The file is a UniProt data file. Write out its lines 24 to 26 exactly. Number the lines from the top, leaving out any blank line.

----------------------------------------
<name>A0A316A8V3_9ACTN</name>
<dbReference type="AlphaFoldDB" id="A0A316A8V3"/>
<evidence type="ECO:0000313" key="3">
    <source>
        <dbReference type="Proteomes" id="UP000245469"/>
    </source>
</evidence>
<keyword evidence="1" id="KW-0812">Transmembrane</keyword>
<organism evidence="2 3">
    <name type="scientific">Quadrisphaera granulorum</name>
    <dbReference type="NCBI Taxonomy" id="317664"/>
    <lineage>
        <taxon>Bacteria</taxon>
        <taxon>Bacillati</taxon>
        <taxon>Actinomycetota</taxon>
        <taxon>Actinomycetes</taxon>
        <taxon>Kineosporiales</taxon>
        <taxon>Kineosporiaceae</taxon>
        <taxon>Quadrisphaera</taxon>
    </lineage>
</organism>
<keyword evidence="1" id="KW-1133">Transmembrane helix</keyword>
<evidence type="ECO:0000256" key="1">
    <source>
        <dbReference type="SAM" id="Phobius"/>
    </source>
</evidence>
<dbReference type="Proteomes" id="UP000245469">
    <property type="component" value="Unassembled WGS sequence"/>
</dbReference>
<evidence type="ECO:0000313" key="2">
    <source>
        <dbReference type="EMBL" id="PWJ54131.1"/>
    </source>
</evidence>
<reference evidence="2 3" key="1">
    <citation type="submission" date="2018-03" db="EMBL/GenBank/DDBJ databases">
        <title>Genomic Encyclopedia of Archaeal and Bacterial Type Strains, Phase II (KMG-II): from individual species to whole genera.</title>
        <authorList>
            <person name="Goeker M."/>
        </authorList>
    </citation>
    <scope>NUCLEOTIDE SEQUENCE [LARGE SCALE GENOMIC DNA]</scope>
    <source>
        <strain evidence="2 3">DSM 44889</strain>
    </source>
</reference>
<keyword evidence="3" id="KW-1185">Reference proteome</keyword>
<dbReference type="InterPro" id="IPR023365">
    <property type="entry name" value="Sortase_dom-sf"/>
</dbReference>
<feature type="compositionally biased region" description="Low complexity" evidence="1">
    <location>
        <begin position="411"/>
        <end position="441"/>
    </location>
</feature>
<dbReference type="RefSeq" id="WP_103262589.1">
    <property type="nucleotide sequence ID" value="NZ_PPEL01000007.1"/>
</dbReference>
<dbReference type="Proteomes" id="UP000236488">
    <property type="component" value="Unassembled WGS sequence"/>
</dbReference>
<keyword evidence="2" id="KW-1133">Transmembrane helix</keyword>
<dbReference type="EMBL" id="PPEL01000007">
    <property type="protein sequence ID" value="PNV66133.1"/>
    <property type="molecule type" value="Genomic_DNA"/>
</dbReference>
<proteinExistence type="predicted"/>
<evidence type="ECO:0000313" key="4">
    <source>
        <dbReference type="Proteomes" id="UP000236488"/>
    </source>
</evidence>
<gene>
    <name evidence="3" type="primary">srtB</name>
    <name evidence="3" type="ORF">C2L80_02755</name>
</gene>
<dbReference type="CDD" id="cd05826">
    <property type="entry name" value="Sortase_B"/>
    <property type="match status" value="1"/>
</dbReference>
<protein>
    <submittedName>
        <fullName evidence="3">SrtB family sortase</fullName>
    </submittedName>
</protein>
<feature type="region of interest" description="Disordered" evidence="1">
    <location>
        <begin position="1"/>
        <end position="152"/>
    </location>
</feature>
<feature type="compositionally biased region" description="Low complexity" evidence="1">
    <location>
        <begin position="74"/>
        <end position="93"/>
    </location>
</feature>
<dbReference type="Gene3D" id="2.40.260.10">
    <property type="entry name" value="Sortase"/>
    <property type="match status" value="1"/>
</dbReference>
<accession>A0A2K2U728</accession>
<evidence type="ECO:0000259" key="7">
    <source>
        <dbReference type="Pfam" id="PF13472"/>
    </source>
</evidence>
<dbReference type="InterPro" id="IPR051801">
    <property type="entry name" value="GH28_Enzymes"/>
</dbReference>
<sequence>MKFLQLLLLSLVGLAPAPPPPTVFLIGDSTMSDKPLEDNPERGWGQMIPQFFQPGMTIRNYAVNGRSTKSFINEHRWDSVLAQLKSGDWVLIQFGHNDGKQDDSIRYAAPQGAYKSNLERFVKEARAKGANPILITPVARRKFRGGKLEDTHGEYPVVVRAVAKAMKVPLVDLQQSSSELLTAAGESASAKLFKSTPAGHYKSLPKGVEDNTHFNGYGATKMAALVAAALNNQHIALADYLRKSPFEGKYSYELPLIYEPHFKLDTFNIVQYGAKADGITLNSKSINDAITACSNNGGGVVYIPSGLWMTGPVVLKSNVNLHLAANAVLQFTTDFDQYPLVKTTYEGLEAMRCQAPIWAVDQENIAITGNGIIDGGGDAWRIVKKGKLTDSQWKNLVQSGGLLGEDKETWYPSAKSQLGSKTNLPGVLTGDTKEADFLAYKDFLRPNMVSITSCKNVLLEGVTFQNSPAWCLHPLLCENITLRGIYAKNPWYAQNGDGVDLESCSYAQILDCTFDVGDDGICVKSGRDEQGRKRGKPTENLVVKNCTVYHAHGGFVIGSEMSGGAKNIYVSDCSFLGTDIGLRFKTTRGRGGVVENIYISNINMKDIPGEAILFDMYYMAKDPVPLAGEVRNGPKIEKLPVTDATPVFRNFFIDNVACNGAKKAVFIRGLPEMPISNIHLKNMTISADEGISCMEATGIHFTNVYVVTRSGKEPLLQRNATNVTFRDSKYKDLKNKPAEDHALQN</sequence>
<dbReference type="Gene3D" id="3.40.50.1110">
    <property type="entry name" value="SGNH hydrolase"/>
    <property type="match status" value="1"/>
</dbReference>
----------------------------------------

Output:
    <source>
        <dbReference type="SAM" id="Phobius"/>
    </source>